“Bodyfulness” by Christine Caldwell, PhD

book cover

Subtitle: Somatic Practices for Presence, Empowerment, and Waking Up in This Life

Recommended to me by: Darryl C

“Bodyfulness” is the embodied version of mindfulness, presence without leaving the body behind. Caldwell brings in Tibetan Buddhism, Sensorimotor Psychotherapy, and her own experiences with movement and presence. The different modalities felt awkwardly pushed together in places, with superficial coverage of anatomy and neurology. Perhaps she came to the topic from an academic perspective and forgot to talk with bodyworkers and others who make a lifelong practice of body awareness.

There are practices to try out in each section to explore body awareness.

8 principles of bodyfulness:

  1. oscillation – movement through a range, with a preference to stay mostly in the middle of the range. Our cells, our organs, our whole body, all have oscillations.
  2. balance – pausing, like balancing on one leg, and also being centered, not getting stuck at the far end of an oscillation
  3. feedback loops – sensing and moving, trading information back and forth. Also cross-connections between different systems.
  4. energy conservation – habits conserve energy by not having to figure them out every time. Movement plans (such as reaching, or standing) do the same thing at a body level.
  5. discipline – practice leads to grace. “Use it or lose it.” This was a brief section and felt grafted on.
  6. change and challenge – our bodies change under the challenge of new needs or a new environment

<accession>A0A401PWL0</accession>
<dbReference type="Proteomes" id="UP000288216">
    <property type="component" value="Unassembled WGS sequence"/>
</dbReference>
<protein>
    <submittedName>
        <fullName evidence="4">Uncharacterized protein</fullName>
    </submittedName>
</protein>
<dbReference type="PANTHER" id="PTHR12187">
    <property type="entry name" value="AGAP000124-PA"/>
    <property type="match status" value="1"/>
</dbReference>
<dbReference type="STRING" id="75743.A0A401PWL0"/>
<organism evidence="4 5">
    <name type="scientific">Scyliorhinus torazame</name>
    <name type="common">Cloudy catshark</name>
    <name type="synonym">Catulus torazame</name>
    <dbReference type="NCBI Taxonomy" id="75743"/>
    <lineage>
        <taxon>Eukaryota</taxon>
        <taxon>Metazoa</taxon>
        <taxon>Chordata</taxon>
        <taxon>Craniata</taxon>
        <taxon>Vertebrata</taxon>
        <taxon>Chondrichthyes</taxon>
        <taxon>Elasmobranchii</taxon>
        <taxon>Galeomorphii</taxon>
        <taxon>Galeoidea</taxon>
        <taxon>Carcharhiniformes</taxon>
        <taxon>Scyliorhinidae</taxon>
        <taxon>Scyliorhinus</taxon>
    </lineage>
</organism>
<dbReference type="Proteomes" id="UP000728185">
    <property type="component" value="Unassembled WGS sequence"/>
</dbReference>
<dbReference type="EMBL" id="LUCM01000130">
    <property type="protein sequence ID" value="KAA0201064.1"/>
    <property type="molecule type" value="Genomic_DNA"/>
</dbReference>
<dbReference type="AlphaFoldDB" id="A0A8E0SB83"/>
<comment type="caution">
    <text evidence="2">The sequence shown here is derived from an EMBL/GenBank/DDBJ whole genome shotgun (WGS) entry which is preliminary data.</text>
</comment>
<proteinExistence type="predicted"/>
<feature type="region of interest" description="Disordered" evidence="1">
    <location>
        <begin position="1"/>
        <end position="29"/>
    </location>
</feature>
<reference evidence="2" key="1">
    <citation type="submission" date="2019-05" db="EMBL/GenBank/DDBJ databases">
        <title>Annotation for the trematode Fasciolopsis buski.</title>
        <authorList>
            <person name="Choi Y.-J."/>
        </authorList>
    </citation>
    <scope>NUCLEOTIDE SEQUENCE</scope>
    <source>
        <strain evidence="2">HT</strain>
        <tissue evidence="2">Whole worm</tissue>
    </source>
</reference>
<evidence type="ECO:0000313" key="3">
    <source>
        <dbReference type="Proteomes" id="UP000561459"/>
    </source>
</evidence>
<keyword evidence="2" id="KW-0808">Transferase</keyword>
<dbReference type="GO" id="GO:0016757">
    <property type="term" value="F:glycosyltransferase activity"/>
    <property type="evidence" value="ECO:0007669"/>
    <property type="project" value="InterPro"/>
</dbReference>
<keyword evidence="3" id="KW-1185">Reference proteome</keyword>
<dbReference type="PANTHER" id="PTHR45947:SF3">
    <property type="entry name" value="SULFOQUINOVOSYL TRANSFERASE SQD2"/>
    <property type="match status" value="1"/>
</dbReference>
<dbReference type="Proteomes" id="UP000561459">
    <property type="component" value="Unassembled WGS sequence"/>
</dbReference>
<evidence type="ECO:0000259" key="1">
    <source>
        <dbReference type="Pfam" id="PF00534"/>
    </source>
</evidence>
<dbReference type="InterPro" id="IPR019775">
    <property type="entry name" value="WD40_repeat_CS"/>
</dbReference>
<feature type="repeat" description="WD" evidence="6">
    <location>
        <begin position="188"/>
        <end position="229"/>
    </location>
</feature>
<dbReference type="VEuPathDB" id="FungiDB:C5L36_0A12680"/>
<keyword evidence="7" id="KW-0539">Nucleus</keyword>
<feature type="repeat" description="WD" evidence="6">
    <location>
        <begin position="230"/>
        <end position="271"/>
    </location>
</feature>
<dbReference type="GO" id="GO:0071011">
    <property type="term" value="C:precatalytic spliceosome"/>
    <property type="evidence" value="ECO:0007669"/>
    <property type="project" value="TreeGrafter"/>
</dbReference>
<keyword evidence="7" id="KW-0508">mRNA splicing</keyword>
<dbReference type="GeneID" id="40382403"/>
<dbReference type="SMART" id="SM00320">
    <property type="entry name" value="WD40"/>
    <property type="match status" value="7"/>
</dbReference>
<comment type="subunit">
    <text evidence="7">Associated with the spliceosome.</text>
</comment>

7. contrast through novelty – when something is new, it gets our attention and perhaps elicits change.
  8. associations and emotions – guide our actions, memories, experiences.

4 themes

  1. breathing – this book, about awareness of the body, says that gravity does the work of the outbreath. Which moves up. No. The diaphragm relaxing up into a dome shape lets the outbreath move without additional effort. This error alone made me lose all confidence in this book.
  2. sensing – add kinesthesia to the usual 5 senses. Balance the amount of sensory awareness, and the amount of attention inwardly or outwardly.
  3. moving – motor plans and motor development, probably from Sensorimotor Psychotherapy. Some basic exercises to address trauma held in the body.
  4. relating – borders, boundaries, and coregulation.

Bodyful Applications included material on oppression, activism, and bodily authority. It also explores the contrast of bodylessness: ignoring the body, seeing the body as a problem or project, hating the body, and making one’s own or other people’s bodies wrong.

Unfortunately there is an ongoing theme of “curb your addictions” and “fix your eating habits” in the examples. It seems strange to have judgmental examples in a book about body awareness and acceptance. Also there is a non-ironic positive use of “trickle-down economics.”

This is such a great topic, addressed in an oddly skewed way, as if it’s trying to match up modalities that don’t quite fit. It has interesting information, but I can’t trust any of it when basic facts about breathing are simply wrong. It would be a good start for someone who hasn’t thought about body awareness at all and needs a step by step introduction to the idea.

Available at Powell’s Books.

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